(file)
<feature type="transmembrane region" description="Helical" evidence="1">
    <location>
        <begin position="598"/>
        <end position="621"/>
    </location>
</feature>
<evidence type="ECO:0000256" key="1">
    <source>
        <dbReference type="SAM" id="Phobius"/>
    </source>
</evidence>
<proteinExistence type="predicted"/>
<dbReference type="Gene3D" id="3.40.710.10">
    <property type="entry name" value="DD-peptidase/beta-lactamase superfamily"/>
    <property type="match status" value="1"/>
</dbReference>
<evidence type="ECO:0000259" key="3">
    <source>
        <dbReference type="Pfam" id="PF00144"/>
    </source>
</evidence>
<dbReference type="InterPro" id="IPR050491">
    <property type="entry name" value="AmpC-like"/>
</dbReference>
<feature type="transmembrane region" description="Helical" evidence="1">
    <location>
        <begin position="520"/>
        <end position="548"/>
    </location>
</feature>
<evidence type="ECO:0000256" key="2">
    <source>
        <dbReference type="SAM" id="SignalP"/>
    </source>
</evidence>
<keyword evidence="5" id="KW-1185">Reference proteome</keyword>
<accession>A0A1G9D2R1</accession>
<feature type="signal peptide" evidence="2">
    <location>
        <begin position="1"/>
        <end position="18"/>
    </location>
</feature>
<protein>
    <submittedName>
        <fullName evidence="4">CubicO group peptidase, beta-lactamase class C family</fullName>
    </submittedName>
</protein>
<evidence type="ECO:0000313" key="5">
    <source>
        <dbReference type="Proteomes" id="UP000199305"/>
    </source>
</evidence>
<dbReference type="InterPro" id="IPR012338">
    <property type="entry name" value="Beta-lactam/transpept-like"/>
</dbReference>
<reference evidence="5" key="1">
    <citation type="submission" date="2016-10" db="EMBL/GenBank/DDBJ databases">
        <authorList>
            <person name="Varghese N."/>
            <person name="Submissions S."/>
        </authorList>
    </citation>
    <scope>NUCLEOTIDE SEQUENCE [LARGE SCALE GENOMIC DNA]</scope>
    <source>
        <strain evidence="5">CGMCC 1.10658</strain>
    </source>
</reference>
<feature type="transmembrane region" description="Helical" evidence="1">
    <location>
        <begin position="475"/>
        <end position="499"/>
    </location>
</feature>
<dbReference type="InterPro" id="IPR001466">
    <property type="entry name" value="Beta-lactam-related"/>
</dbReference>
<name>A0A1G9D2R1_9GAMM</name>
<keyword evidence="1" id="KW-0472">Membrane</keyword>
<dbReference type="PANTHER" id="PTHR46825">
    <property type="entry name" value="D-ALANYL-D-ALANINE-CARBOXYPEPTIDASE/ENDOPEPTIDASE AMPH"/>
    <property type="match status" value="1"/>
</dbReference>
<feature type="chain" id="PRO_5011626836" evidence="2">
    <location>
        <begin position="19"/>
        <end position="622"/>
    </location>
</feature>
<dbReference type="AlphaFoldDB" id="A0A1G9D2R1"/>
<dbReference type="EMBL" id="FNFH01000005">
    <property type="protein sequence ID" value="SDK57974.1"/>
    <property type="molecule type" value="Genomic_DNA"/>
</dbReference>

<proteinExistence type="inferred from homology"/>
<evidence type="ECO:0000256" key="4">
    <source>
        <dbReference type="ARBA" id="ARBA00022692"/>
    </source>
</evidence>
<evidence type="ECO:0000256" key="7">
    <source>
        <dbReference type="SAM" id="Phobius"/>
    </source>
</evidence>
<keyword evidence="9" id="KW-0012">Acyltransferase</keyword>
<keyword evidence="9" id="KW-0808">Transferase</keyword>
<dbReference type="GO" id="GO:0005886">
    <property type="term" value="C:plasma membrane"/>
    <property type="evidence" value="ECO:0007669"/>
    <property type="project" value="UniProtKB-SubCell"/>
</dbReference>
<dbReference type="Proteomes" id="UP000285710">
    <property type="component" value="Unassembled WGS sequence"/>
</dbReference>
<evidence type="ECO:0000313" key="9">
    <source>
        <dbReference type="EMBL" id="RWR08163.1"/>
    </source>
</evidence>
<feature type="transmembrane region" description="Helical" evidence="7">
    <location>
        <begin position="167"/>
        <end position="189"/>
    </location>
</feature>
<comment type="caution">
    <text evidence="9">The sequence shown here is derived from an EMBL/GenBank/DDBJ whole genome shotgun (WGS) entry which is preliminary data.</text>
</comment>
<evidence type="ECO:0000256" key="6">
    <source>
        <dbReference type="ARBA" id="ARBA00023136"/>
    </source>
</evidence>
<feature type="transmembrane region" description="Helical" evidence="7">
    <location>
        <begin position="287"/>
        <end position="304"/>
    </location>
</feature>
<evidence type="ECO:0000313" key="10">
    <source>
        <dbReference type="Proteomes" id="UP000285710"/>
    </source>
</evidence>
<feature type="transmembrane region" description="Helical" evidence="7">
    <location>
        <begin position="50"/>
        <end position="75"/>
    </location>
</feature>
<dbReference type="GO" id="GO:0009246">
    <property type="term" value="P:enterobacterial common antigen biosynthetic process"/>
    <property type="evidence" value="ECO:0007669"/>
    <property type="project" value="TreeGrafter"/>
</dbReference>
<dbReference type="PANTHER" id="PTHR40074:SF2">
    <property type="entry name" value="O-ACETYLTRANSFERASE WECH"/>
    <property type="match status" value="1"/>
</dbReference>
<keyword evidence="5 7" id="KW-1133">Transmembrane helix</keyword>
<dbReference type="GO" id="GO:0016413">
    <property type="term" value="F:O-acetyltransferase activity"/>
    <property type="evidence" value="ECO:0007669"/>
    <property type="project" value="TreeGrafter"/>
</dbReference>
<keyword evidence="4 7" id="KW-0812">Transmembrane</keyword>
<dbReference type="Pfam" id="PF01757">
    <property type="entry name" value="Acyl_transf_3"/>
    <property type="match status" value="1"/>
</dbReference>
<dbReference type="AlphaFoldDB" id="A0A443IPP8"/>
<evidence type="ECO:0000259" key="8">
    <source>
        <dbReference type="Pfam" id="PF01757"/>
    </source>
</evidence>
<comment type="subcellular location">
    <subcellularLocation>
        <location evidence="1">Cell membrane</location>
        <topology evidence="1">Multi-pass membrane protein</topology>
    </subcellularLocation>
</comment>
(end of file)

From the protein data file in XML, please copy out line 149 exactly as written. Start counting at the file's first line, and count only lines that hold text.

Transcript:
        <end position="75"/>